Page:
Don't go there
I golfed with some good friends this weekend. Sitting around the fire at my Dad's cottage afterwards, with port and rusty nails in everyone's hands, and cigars smouldering between our fingers, I heard something very interesting.
One of the fellows had popped in from the Vancouver area. He's a business owner and not unfriendly to the Conservatives, although he's not particularly political. He shared his thoughts on the softwood lumber debate. Granted it's only one man's view, but you'll have to trust me that he's quite a shrewd observer. Not only are his in-laws loggers, but deals with the public every day, and his livelihood depends in large part upon reading their emotional state.
In his opinion, the dynamic surrounding the proposed softwood lumber deal in BC is changing from concern over the deal itself, to concern that Ottawa is going to put it to the West Coast yet again.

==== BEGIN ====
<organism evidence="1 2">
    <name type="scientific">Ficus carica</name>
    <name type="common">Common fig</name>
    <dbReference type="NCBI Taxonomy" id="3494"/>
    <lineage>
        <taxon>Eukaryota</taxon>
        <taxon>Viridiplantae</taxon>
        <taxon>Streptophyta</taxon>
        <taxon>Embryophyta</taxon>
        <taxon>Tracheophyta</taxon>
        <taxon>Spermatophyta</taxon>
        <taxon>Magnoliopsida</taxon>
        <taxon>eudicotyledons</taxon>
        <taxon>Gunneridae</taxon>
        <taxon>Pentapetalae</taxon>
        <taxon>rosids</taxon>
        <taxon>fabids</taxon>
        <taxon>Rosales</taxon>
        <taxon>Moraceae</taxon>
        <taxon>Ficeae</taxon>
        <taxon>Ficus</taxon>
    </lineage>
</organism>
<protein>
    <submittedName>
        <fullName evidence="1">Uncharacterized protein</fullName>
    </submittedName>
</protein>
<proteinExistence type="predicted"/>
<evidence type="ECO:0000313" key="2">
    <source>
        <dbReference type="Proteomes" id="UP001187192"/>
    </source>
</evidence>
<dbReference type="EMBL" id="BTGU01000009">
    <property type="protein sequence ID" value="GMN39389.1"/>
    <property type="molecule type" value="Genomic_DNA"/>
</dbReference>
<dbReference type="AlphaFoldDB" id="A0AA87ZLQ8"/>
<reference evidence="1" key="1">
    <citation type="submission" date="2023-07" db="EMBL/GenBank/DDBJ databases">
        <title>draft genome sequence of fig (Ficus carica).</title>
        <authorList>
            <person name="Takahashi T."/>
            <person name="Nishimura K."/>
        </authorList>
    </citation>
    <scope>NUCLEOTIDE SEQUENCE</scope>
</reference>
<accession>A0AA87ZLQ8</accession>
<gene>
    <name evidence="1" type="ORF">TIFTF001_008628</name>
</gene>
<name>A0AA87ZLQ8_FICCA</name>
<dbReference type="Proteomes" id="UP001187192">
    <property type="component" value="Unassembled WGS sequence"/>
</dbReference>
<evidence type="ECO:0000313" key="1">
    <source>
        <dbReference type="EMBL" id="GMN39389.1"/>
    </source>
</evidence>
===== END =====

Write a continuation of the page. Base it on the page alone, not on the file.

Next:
Think about that for a moment.
If he's right, and the major issue in BC has shifted from the policy itself to the fact that nobody in the Conservative government seems to be even listening to the concerns about it, then Harper and Emerson are on the verge of opening up a whole different can of worms. Regionalism will complicate this to no end, and the poisonous fallout from a province disregarded will seep into other federal-provincial issues for years to come. True or not, BC sees this as a BC issue.
Whether or not the softwood lumber deal with the U.S. is the best we can do or it isn't, the Conservative PR strategy isn't working. This risks becoming a touchstone of Western Alienation.
Remember, nobody even talks about the underlying issues surrounding the NEP anymore. It's simply cited as Central Canada sticking it to Alberta. It has become an emotional issue more than a policy one, a still-sore point of reference in the provincial psyche.
The federal government needs to rethink its handling of this file, before the softwood lumber deal becomes BC's NEP.